Archbishop Henry Luke Orombi yesterday asked all parents to tell their children to write a petition to President Museveni to hammer home the urgency needed in checking child sacrifice.
At the Anglican service to celebrate Martyrs Day, Bishop Samuel Kaziimba Mugalu of Mityana, who was the main celebrant, asked that all activities of traditional herbalists and witches be stopped and challenged parliamentarians to take the lead in the fight against the vice.
“Those children who are sacrificed daily; remember their eyes are looking at you because they are crying,” he said. “Let us ask Parliament to help have these witchdoctors chased away instead of debating laws that will protect them,” the bishop told the congregation.
Deputy Speaker Rebecca Kadaga was in the congregation, while Minister without Portfolio Dorothy Hyuha represented the government.
Archbishop Orombi said because very many children have lost their lives in suspected cases of ritual sacrifice, all parents had been asked to tell their children to write a petition to the President and him (Orombi).
“The trend of ungodliness has come to our country. We believe it is a social evil that must be stopped. Children should write their concerns and forward them to me and I will deliver their voices to the President,” he said.
THOUSANDS of Christians yesterday braved the scorching sun and later an afternoon downpour to pay homage to the Christian martyrs in Namugongo.
The function marked 123 years since 45 Christian converts, 22 Catholics and 23 Anglicans, were killed at the orders of the Kabaka of Buganda, Basamula Mwanga II, after they refused to denounce their faith.
The majority of martyrs were burnt to death while others were beheaded and castrated in 1886. The 22 Catholic martyrs were canonised by Pope Paul VI in 1964.
In addition to the 22 catholics killed by Mwanga, 2 other martyrs, Gildo Irwa and Daudi Okello who died in northern Uganda in the early 1900s and canonized by Pope John Paul II in 2002 are also on the list.
At the shrine of the Catholic martyrs, MPs from western Uganda, including NRM secretary general Amama Mbabazi and Henry Banyenzaki, excited the crowd when they joined in to perform the kitagururo, a traditional Bakiga dance.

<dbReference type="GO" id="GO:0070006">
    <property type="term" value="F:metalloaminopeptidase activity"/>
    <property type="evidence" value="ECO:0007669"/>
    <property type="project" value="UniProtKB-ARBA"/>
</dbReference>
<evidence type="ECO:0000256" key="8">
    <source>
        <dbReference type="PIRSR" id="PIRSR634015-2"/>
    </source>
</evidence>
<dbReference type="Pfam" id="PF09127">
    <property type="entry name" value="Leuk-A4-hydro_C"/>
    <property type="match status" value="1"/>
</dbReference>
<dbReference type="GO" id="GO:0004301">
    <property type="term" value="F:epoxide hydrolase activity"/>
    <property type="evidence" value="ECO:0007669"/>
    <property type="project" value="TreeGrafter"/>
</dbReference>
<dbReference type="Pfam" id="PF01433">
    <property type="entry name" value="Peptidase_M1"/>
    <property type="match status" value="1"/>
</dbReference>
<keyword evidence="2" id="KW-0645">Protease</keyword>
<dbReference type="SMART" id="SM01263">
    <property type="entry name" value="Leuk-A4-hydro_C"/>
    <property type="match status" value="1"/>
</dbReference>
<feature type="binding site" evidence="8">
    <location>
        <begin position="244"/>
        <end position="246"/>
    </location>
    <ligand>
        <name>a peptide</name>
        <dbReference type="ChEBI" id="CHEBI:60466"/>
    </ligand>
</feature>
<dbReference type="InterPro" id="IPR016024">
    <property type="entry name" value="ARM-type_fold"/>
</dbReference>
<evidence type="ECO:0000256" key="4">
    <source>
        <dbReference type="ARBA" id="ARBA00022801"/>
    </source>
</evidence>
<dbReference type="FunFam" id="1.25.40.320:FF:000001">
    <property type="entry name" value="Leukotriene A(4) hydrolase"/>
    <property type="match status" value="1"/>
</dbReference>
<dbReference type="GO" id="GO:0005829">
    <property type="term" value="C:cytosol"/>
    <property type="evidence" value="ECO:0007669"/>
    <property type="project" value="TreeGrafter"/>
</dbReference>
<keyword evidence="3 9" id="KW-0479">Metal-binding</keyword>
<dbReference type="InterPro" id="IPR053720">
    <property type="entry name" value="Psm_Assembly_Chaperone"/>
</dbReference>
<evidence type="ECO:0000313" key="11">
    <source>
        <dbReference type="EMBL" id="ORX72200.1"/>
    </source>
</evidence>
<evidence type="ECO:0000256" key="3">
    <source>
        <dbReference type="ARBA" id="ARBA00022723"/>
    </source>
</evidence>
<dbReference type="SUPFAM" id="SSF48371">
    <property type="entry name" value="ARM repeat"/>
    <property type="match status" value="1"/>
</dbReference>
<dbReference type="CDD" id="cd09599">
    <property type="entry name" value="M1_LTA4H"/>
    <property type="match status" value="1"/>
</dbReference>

The two have been at loggerheads over the Temangalo land issue, while Banyenzaki is on the NRM list of so-called ‘rebel MPs’.
Pilgrims travelled from as far as Sudan, Kenya, Rwanda, Tanzania, the DR Congo and Burundi, some on foot, while others flew in from the US, Europe, Zambia and Nigeria. This year’s celebrations were led by Kabale diocese, with Bishop Callist Rubaramira as chief celebrant. He was assisted by the archbishop of Kampala, Cyprian Kizito Lwanga.
President Yoweri Museveni attended the Catholic celebrations, along with the widow of former Tanzanian president Julius Nyerere, cabinet ministers, opposition leaders and MPs. Among the opposition leaders were Kizza Besigye (FDC), Ssebaana Kizito (DP), Miria Obote (UPC) and Ken Lukyamuzi (CP).
“Consider the short time the martyrs had known faith. Within six years, they became committed to Jesus and were ready to die for him. They could not be compromised in the evils of their time. They walked to their deaths singing hymns,” Rubaramira said in his sermon.
He decried Christians who indulge in evil practices such as corruption, intolerance, ritual murder, abortion and witchcraft. President Museveni, who greeted the congregation in about seven languages, quoted the parable of the talents, decrying Ugandans who do not use their talents.
What do you hope to hear from President Obama in his "major speech to the Muslim world" on June 4? How do you feel about his choosing Egypt as the location for such an address?
There is much riding on President Obama's speech to the Muslim world which will take place in Egypt when he visits Cairo University June 4th. It is no secret that relationships need to be repaired after 8 years of flawed U.S. Foreign Policy. This visit and what is offered by the president will determine what the next 4 years of Middle East U.S. Foreign Policy will look like.
As for priorities, this very first visit by the President must assure leaders such as King Abdullah of Saudi Arabia and President Hosmi Mubarak of Egypt that the United States seeks a new cooperative, respectful relationship that will serve the interests of all 3 countries, especially as those interests attempt to seek a two state solution that is fair and equitable to both Palestine and Israel.
The second is to encourage a much stronger, collective leadership from the Muslim countries of the Middle East and their leadership in accomplishing this objective.
The third is to be clear that Iran is a significant and emerging power in the Middle East. This will not be an easy sell given Iran's current isolation from its neighbors and the United States. Iran is a key player in eliminating the destructive influence of the Taliban in both Afghanistan and Pakistan. And Iran's interests are similar to those of the United States and should be a common objective of other Middle Eastern countries.
Holy Trinity Episcopal Church, located at 107 Deerfield Drive in Hampstead, is participating in the second annual Barefoot Sunday on June 7th, a grassroots campaign launched by international shoe charity Soles4Souls, Inc. Soles4Souls has a simple mission -- to collect new and 'gently worn' shoes to donate to victims of natural disasters and those living in extreme poverty.
Last year, the church collected almost 100 pairs of shoes so they decided to try for larger numbers this year.
On Barefoot Sunday, the church invites its people to leave their shoes at the altar and walk out of worship services barefoot.